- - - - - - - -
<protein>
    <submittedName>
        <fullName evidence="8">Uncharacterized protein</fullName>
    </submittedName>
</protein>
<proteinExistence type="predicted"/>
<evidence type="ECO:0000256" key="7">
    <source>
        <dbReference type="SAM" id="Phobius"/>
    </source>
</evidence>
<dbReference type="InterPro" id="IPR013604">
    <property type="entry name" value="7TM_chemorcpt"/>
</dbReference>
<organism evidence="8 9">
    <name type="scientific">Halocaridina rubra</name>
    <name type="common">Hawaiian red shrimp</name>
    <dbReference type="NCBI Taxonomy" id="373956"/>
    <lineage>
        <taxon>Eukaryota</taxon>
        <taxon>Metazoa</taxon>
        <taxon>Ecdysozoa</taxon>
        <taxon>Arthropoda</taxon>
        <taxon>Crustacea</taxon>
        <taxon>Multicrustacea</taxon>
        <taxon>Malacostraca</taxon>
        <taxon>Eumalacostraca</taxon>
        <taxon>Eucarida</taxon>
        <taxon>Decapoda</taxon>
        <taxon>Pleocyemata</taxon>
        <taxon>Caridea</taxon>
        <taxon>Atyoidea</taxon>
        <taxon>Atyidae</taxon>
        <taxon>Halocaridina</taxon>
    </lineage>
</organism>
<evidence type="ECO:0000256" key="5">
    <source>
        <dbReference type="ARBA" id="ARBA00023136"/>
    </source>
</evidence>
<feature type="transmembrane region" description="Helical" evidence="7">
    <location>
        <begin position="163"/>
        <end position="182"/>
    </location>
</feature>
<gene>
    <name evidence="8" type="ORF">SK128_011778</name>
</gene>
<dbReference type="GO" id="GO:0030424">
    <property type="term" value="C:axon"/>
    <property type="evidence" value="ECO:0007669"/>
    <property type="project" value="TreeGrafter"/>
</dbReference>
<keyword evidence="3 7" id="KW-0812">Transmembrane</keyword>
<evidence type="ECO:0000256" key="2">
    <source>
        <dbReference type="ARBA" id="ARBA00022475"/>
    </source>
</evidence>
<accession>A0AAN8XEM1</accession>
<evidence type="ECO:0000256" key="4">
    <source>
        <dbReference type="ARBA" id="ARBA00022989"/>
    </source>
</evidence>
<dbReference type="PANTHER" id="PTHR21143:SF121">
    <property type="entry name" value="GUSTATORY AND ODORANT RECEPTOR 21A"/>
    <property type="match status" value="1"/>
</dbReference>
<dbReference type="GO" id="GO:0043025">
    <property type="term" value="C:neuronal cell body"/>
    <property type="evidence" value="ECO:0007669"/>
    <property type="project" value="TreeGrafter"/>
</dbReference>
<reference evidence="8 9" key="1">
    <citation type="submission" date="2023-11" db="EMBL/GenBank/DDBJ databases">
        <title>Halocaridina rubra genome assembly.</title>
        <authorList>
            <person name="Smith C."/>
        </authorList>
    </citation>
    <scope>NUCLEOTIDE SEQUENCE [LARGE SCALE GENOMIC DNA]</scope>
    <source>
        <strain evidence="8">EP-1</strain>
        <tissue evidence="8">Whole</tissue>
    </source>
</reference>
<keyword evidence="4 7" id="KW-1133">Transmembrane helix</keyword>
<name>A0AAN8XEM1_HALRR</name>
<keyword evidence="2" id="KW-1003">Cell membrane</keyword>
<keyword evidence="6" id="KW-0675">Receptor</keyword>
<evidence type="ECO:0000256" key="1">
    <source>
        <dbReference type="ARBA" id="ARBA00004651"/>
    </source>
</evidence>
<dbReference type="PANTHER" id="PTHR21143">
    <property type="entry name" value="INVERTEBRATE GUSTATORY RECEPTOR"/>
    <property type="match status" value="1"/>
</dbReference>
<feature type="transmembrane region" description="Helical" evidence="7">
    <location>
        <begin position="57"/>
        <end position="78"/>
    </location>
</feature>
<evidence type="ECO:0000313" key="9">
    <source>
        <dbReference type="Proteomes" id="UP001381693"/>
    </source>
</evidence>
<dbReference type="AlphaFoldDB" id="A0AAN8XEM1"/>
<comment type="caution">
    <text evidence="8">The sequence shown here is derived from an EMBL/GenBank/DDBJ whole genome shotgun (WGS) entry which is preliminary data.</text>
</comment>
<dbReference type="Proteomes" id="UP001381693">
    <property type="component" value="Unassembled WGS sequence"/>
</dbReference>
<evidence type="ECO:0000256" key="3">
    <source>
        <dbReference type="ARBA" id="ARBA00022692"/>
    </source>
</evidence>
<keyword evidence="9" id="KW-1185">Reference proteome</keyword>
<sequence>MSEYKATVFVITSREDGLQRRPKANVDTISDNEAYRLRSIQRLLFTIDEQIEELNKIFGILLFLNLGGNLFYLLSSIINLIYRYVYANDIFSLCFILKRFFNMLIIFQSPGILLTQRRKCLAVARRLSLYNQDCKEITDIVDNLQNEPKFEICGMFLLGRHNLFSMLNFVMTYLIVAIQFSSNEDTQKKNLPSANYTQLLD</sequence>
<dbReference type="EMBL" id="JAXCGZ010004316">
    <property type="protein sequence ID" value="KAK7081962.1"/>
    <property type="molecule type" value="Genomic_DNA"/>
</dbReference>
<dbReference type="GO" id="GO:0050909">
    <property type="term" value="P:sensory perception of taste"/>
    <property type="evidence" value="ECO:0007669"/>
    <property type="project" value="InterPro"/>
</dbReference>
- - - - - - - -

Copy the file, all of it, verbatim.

<protein>
    <submittedName>
        <fullName evidence="8">Uncharacterized protein</fullName>
    </submittedName>
</protein>
<proteinExistence type="predicted"/>
<evidence type="ECO:0000256" key="7">
    <source>
        <dbReference type="SAM" id="Phobius"/>
    </source>
</evidence>
<dbReference type="InterPro" id="IPR013604">
    <property type="entry name" value="7TM_chemorcpt"/>
</dbReference>
<organism evidence="8 9">
    <name type="scientific">Halocaridina rubra</name>
    <name type="common">Hawaiian red shrimp</name>
    <dbReference type="NCBI Taxonomy" id="373956"/>
    <lineage>
        <taxon>Eukaryota</taxon>
        <taxon>Metazoa</taxon>
        <taxon>Ecdysozoa</taxon>
        <taxon>Arthropoda</taxon>
        <taxon>Crustacea</taxon>
        <taxon>Multicrustacea</taxon>
        <taxon>Malacostraca</taxon>
        <taxon>Eumalacostraca</taxon>
        <taxon>Eucarida</taxon>
        <taxon>Decapoda</taxon>
        <taxon>Pleocyemata</taxon>
        <taxon>Caridea</taxon>
        <taxon>Atyoidea</taxon>
        <taxon>Atyidae</taxon>
        <taxon>Halocaridina</taxon>
    </lineage>
</organism>
<evidence type="ECO:0000256" key="5">
    <source>
        <dbReference type="ARBA" id="ARBA00023136"/>
    </source>
</evidence>
<feature type="transmembrane region" description="Helical" evidence="7">
    <location>
        <begin position="163"/>
        <end position="182"/>
    </location>
</feature>
<gene>
    <name evidence="8" type="ORF">SK128_011778</name>
</gene>
<dbReference type="GO" id="GO:0030424">
    <property type="term" value="C:axon"/>
    <property type="evidence" value="ECO:0007669"/>
    <property type="project" value="TreeGrafter"/>
</dbReference>
<keyword evidence="3 7" id="KW-0812">Transmembrane</keyword>
<evidence type="ECO:0000256" key="2">
    <source>
        <dbReference type="ARBA" id="ARBA00022475"/>
    </source>
</evidence>
<accession>A0AAN8XEM1</accession>
<evidence type="ECO:0000256" key="4">
    <source>
        <dbReference type="ARBA" id="ARBA00022989"/>
    </source>
</evidence>
<dbReference type="PANTHER" id="PTHR21143:SF121">
    <property type="entry name" value="GUSTATORY AND ODORANT RECEPTOR 21A"/>
    <property type="match status" value="1"/>
</dbReference>
<dbReference type="GO" id="GO:0043025">
    <property type="term" value="C:neuronal cell body"/>
    <property type="evidence" value="ECO:0007669"/>
    <property type="project" value="TreeGrafter"/>
</dbReference>
<reference evidence="8 9" key="1">
    <citation type="submission" date="2023-11" db="EMBL/GenBank/DDBJ databases">
        <title>Halocaridina rubra genome assembly.</title>
        <authorList>
            <person name="Smith C."/>
        </authorList>
    </citation>
    <scope>NUCLEOTIDE SEQUENCE [LARGE SCALE GENOMIC DNA]</scope>
    <source>
        <strain evidence="8">EP-1</strain>
        <tissue evidence="8">Whole</tissue>
    </source>
</reference>
<keyword evidence="4 7" id="KW-1133">Transmembrane helix</keyword>
<name>A0AAN8XEM1_HALRR</name>
<keyword evidence="2" id="KW-1003">Cell membrane</keyword>
<keyword evidence="6" id="KW-0675">Receptor</keyword>
<evidence type="ECO:0000256" key="1">
    <source>
        <dbReference type="ARBA" id="ARBA00004651"/>
    </source>
</evidence>
<dbReference type="PANTHER" id="PTHR21143">
    <property type="entry name" value="INVERTEBRATE GUSTATORY RECEPTOR"/>
    <property type="match status" value="1"/>
</dbReference>
<feature type="transmembrane region" description="Helical" evidence="7">
    <location>
        <begin position="57"/>
        <end position="78"/>
    </location>
</feature>
<evidence type="ECO:0000313" key="9">
    <source>
        <dbReference type="Proteomes" id="UP001381693"/>
    </source>
</evidence>
<dbReference type="AlphaFoldDB" id="A0AAN8XEM1"/>
<comment type="caution">
    <text evidence="8">The sequence shown here is derived from an EMBL/GenBank/DDBJ whole genome shotgun (WGS) entry which is preliminary data.</text>
</comment>
<dbReference type="Proteomes" id="UP001381693">
    <property type="component" value="Unassembled WGS sequence"/>
</dbReference>
<evidence type="ECO:0000256" key="3">
    <source>
        <dbReference type="ARBA" id="ARBA00022692"/>
    </source>
</evidence>
<keyword evidence="9" id="KW-1185">Reference proteome</keyword>
<sequence>MSEYKATVFVITSREDGLQRRPKANVDTISDNEAYRLRSIQRLLFTIDEQIEELNKIFGILLFLNLGGNLFYLLSSIINLIYRYVYANDIFSLCFILKRFFNMLIIFQSPGILLTQRRKCLAVARRLSLYNQDCKEITDIVDNLQNEPKFEICGMFLLGRHNLFSMLNFVMTYLIVAIQFSSNEDTQKKNLPSANYTQLLD</sequence>
<dbReference type="EMBL" id="JAXCGZ010004316">
    <property type="protein sequence ID" value="KAK7081962.1"/>
    <property type="molecule type" value="Genomic_DNA"/>
</dbReference>
<dbReference type="GO" id="GO:0050909">
    <property type="term" value="P:sensory perception of taste"/>
    <property type="evidence" value="ECO:0007669"/>
    <property type="project" value="InterPro"/>
</dbReference>